Robots are becoming increasingly similar to humans and may soon be our new helpful housemates. Professor Tamim Asfour is Head of the Department for High Performance Humanoid Technologies (H2T) at Karlsruhe Institute of Technology (KIT) and the »father« of the humanoid robot ARMAR. Our interviewer met the friendly researcher on the KIT open day. She was immediately won over by his infectious enthusiasm for the topic: owning your own robot that cleans and tidies would be truly revolutionary …
Perfect symbiosis? – On the teamwork between robots and humans
Prof. Tamim Asfour, IAR at the KIT, interviewed by Katja Pfeiffer
PROFILE: Mr Asfour, how old is your »child« , the robot ARMAR?
Tamim Asfour: I began to develop ARMAR I and ARMAR II in 1998/99 as part of my doctorate. We presented ARMAR III for the first time in 2006, which you can see in action here. ARMAR IV has just been completed.
PROFILE: Could you describe how you work together with it? Tamim Asfour: Yes, it is of
course a special kind of relationship that you develop over the years with this research and the systems. I have to be fascinated by the research and have a strong affinity with the topic, otherwise I probably wouldn't have stayed here so long! I find robotics research absolutely fascinating, as we are developing systems with humanoid robots that are multifaceted just like humans. That means robots which are capable of carrying out various
tasks: mopping, tidying, cutting, opening doors, using tools etc. Unlike industry robots, they don't just specialise in a single task. Of course, many ask why robots have to look like humans too. The answer is that we don't yet know of a better morphology that is better than or equally as good as the human form when it comes to carrying out tasks in human-centred environments.
PROFILE: So you teach ARMAR human traits .
Tamim Asfour: You could say that, yes. However, I am of course a little cautious with the wording as we are still very much at the beginning. We haven't got far enough to be able to say that these robots can think like humans, for example. Of course we are researching this, but it is still in the early stages.
PROFILE: And when will yo u r robot be an adult?
Tamim Asfour: When it lipreads our requests! And when it understands what it has to do to learn a new specific task. The mature ARMAR will be capable of doing all sorts of things using a set of »innate« abilities, just like us humans. Based on this and on interaction with humans and environments, these abilities develop further. New knowledge is generated to deal with new situations. It's intuitive communication, the ability to learn from observation and from positive and negative experiences. Negative experiences speed up learning significantly. And the better and more memorable the examples are, the more efficient and quicker learning is.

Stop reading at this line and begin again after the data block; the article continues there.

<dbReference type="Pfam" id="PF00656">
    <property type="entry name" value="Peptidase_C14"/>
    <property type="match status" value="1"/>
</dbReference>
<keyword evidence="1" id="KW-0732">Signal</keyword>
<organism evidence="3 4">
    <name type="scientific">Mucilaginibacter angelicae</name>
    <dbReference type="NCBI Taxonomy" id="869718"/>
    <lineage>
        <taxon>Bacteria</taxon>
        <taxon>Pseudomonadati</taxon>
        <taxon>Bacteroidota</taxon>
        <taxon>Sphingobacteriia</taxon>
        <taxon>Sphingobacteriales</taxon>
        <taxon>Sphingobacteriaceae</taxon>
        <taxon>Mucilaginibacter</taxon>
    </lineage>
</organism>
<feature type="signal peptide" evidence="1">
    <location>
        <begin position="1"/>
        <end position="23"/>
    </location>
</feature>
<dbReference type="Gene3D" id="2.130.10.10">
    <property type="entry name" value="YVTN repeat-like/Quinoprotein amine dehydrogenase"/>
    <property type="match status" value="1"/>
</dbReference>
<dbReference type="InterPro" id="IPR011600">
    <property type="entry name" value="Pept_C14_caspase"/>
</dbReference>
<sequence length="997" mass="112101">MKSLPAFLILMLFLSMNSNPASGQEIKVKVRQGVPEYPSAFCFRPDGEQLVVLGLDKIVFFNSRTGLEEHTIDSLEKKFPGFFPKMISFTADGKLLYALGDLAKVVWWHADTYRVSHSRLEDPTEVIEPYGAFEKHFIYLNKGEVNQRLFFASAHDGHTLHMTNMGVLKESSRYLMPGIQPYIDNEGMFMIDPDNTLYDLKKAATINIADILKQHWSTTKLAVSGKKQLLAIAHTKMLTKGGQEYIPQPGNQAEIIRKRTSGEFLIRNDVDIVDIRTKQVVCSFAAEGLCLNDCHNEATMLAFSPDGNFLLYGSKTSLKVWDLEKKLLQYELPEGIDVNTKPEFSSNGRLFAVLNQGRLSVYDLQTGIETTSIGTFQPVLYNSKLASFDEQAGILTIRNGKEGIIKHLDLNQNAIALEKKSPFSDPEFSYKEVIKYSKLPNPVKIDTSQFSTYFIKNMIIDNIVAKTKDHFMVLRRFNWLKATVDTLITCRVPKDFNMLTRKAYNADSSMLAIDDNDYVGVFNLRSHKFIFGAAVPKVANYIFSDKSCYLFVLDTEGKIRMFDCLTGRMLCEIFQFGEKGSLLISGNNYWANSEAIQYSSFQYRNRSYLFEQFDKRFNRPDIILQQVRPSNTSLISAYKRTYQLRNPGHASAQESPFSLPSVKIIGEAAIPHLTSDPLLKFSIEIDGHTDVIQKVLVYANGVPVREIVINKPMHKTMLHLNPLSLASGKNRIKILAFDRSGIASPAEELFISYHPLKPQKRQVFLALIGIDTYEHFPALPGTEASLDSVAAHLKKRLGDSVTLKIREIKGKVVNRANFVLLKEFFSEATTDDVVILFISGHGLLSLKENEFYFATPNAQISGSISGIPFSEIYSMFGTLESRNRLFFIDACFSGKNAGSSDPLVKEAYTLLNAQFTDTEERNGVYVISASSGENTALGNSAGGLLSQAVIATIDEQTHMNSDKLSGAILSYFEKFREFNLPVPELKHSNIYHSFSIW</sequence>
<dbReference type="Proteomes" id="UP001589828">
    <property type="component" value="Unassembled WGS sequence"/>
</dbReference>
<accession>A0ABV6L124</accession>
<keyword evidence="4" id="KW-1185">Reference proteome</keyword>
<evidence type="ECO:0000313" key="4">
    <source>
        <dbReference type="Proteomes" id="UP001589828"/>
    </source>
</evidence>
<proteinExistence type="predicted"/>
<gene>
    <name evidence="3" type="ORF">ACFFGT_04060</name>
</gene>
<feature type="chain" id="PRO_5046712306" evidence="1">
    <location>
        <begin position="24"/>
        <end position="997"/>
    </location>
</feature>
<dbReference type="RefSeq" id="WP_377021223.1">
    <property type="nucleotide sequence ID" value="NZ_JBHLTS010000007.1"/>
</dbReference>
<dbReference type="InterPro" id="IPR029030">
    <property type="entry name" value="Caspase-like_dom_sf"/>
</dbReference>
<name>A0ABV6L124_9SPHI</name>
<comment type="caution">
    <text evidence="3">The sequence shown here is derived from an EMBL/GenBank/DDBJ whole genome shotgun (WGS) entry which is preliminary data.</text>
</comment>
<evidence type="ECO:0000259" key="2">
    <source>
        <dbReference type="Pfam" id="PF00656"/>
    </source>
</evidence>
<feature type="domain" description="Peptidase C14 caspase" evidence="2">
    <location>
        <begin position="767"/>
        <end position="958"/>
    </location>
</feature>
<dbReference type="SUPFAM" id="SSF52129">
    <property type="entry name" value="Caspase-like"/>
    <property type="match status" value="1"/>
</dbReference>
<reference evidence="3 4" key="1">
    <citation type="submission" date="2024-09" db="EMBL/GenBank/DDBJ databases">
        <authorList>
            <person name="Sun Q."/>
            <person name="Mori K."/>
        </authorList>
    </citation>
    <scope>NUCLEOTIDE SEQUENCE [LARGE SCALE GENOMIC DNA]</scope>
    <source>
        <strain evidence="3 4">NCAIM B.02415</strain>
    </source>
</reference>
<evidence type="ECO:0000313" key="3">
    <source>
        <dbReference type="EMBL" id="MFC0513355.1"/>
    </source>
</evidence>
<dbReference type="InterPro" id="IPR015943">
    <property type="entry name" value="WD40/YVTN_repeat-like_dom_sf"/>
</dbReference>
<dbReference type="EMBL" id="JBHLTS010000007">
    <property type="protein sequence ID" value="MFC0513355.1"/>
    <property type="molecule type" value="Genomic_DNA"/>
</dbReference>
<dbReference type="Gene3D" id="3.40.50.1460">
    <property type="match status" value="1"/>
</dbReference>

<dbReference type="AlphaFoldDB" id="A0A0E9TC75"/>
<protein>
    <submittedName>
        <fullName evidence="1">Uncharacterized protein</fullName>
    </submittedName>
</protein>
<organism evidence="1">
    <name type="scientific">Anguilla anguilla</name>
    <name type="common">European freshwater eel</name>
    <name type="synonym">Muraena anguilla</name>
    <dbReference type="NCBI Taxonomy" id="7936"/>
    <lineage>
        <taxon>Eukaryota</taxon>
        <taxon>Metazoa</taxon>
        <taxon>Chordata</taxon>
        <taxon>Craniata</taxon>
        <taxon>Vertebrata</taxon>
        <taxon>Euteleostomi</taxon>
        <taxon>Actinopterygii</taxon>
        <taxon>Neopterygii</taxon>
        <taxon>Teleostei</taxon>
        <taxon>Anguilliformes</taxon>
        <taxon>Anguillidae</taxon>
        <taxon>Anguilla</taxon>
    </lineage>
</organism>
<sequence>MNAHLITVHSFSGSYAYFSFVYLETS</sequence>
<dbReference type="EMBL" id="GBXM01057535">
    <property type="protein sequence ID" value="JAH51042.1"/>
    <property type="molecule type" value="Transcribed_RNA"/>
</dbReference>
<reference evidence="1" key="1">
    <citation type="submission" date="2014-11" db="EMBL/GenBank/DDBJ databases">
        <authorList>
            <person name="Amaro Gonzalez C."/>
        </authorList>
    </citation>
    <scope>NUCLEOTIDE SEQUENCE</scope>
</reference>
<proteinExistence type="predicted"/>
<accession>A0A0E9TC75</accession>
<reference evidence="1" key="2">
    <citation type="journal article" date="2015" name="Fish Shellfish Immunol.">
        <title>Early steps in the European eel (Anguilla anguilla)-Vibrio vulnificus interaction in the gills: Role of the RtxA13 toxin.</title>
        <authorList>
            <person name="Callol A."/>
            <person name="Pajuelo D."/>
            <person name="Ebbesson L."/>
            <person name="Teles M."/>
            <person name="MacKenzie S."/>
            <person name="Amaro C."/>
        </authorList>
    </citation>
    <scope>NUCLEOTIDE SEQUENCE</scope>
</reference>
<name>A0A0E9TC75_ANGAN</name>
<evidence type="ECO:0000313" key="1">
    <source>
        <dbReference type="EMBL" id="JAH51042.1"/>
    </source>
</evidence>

PROFILE: What disciplines do you work with?
Tamim Asfour: Our team is very interdisciplinary and international. We work together with other universities in Germany and abroad. We are computer scientists, mechanical engineers, and electrical engineers, working together with colleagues from cognitive and neurosciences, biology, sports science and material research. In our field, you can really only move forwards when you research across the disciplines. Design also plays a large role here. How do we design a technical system so that it accepts humans? My dream is to be able to go into a furniture shop in a few years and order a kitchen along with a robot that will then do unpleasant household chores. It's here that the architects are needed. Homes today already have to be designed to be easily accessible in part. Robots on wheels need such an environment too.
PROFILE: What could our daily routine look like in future?
Tamim Asfour: The aim is to have a robot like ARMAR in the home that can move, run, clean the table, tidy the children's room, fetch something from the fridge, and much more. But I don't know if it will happen in this way. This technology can of course be formatted in different ways. After all, the systems we are researching and developing here are ultimately just carriers of technology. Even though our aim is to develop complete robot systems like ARMAR, I can also imagine that parts of these systems will soon find use in flexible fabrication and production, and in the future in building services or in domestic appliances,
for example. Why does a table always have to stay in the same place? It could actually be a moving part that knows where space is available, and can move, change its shape, or simply
fold itself away into the wall. What I mean to say is that we are developing technologies that can be incorporated into the designs of homes of the future. Domestic appliances could be equipped with appropriate sensors so that they operate in an anticipatory way. The potential applications of these robotic technologies are limitless.
PROFILE: So a robot assistant that you can relyon.
Tamim Asfour: Exactly! Of course, the question of security is also extremely important here. The robot is working very close to people. You can't allow for any errors.
PROFILE: What is good teamwork for you?
Tamim Asfour: A common understanding of problems and a common language are important. Scientists from different disciplines often have the same problem but talk at cross-purposes. Understanding that precisely what the other person is talking about is also my problem and vice-versa... finding common ground here is no easy process and is perhaps the biggest challenge we are faced with daily.
Humanoid Robotic Systems